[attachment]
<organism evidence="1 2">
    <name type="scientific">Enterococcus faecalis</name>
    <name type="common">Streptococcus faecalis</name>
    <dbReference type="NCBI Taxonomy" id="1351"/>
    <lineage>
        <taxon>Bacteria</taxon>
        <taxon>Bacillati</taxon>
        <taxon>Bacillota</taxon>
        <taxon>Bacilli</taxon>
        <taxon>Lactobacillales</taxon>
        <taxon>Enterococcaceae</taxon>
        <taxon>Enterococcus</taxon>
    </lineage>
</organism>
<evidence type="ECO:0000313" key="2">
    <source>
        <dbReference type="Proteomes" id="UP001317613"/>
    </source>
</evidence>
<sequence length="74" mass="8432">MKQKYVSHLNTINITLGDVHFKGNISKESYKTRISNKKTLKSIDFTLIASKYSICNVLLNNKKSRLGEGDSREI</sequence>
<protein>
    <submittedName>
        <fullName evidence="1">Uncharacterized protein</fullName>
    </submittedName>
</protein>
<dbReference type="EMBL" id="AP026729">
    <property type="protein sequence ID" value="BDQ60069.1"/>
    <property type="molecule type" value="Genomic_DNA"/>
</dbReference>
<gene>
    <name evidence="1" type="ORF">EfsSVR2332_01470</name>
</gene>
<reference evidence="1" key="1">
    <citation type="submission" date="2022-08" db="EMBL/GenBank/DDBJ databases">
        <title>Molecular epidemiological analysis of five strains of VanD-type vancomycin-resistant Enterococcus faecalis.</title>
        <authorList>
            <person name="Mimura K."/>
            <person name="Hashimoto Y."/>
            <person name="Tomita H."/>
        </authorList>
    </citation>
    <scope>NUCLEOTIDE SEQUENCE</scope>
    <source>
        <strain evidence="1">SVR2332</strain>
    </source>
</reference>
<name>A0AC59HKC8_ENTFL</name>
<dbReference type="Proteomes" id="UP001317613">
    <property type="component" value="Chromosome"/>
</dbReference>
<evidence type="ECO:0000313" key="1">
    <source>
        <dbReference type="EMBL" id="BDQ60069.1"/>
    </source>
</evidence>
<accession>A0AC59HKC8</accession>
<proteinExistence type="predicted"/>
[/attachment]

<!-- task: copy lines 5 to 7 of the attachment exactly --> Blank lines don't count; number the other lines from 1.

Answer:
    <lineage>
        <taxon>Bacteria</taxon>
        <taxon>Bacillati</taxon>